How often do you wonder if there will ever be enough time in the day to complete your to-do list? If you find yourself running in circles most of the day, feeling incomplete and exhausted at the days end, then a simple tweaking of your time management will be worth the effort. If done correctly, you may even feel you now have more time.
Reality: There are enough hours in a day. Problem: How we use and perceive them.
Whether you work in the house, out of the house, or even if your job is to run the house, you know all about overload. If you are a stay at-home parent, once the morning rush of getting the children off to school is complete, the busy part of your day really begins. With laundry to do, errands to run, bills to pay, and volunteering at the school, there is barely time to finish the list, let alone have some time for you. If you head to the office each day, you find yourself in the same challenges, only with an added commute. And if you have a home-office, one more thing gets added as you struggle to find the line that separates work from home.
Regardless of what you struggle with during the day, the key is to manage all aspects tightly enough that you are able to distinguish the start of the day, from the end of the day and that at all times, you feel in control and balanced.
So what can you do create that balance for yourself?
- Look at your calendar with a pen in your hand. Before the week begins, look at your calendar and prioritize what needs to get done. Instead of creating a list of everything, write the list in order of importance.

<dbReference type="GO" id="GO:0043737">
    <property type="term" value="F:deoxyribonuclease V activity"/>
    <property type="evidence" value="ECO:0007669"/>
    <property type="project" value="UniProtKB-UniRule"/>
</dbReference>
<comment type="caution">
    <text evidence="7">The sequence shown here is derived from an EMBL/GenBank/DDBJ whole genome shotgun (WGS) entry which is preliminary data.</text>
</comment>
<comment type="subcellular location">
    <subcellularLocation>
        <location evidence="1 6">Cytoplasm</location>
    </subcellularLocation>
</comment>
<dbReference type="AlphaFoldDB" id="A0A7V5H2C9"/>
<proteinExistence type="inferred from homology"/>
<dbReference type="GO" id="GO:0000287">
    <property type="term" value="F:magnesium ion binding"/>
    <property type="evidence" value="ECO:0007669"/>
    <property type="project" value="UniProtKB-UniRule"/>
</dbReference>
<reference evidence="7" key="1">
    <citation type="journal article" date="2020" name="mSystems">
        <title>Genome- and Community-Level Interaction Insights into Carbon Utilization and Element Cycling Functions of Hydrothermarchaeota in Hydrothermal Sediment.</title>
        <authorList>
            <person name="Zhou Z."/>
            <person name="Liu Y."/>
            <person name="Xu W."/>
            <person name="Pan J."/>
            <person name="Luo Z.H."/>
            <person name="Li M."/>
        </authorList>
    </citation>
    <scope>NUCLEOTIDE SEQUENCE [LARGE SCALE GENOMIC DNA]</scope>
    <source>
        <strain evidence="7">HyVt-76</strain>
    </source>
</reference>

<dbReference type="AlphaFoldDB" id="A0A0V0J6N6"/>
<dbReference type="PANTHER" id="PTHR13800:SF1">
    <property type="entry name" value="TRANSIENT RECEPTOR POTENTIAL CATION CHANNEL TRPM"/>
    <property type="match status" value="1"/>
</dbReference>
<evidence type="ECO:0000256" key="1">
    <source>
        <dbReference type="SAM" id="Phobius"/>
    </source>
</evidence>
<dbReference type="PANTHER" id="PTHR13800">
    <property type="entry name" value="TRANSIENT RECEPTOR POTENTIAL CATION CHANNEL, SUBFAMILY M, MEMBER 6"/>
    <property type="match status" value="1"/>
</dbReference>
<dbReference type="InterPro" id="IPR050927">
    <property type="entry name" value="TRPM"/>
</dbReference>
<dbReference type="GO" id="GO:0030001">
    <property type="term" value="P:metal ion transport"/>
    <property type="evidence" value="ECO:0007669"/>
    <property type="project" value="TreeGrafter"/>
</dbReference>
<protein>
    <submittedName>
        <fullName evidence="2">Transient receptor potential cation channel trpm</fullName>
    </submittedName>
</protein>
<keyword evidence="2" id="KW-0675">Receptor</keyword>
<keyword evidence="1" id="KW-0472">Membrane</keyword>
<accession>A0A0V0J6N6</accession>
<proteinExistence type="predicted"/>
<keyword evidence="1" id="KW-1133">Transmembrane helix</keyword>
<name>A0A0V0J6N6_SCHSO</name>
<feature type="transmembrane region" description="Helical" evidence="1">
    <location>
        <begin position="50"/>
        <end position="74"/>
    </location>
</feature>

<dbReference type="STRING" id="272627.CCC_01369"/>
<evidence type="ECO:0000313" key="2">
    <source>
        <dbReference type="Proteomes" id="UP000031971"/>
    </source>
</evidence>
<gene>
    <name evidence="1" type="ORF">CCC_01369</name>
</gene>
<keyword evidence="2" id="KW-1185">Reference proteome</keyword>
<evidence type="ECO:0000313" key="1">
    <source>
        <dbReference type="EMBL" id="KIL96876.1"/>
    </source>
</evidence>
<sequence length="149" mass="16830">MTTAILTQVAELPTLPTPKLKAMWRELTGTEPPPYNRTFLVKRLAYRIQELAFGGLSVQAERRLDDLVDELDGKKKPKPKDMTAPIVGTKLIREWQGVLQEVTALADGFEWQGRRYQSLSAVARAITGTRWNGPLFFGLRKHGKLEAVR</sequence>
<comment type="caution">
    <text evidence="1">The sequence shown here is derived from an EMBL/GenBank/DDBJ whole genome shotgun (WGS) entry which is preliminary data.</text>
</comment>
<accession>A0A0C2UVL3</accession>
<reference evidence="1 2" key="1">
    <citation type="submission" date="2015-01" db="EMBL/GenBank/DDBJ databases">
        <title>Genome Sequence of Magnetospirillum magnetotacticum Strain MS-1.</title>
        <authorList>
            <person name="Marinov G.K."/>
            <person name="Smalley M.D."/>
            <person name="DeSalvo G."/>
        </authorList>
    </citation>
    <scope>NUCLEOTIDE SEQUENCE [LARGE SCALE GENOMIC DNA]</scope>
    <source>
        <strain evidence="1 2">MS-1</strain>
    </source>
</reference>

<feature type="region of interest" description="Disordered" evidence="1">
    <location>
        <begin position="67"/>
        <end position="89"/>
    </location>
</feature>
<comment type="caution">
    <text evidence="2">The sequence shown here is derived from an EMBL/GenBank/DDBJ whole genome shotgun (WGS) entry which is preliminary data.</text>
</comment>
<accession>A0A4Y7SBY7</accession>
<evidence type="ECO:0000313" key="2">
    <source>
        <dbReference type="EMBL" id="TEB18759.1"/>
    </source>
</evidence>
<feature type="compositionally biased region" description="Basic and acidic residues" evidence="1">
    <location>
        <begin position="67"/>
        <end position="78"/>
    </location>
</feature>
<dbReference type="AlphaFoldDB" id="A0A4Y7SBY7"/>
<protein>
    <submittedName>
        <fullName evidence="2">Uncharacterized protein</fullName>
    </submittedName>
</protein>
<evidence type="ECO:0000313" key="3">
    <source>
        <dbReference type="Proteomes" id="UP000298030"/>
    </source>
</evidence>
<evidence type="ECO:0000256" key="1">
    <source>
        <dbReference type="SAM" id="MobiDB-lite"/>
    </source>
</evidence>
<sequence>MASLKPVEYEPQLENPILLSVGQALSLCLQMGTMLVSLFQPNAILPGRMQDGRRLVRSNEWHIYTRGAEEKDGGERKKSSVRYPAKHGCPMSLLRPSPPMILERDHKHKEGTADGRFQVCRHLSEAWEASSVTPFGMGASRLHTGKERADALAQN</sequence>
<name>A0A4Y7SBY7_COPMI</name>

- Use real time. Actually write in the time, especially for the things you don’t care for doing. Ex: 1pm-3pm cold calls, 10am-11am house chores. When you add it to specific times during the day your brain is more apt to complete them, just as if it were an appointment. You can even add reminders to your phone!
- Be realistic about your time. For instance, if the children get on the bus at 9am and arrive home by 3:30pm, does that mean you want to have every minute accounted for? Add in some extra time for the unexpected and don’t forget to pencil in lunch!
- Me time. Now that you have the pen in hand, when will you fit it in? If you’ve worked outside the house all day, but would love to take an exercise class or hit the basketball courts, commit yourself to which days you will exercise straight from work, and which days you will go straight home. Involve your family or spouse in the plans you make so they can help you stay committed to your goals.
- Volunteer time. Keep in mind that you are volunteering to be helpful, and that you should feel good about it, not resentful. If it takes away from what you need to get done, consider volunteering less frequently; perhaps once a week, or every other week. They will appreciate any time you give and you will be happier to help out.
Most importantly, know that you are human just like everyone else, and even with the best intentions; some things cannot get done in a day. Instead of feeling guilty, look at all the things you did accomplish and move everything else to tomorrow’s calendar.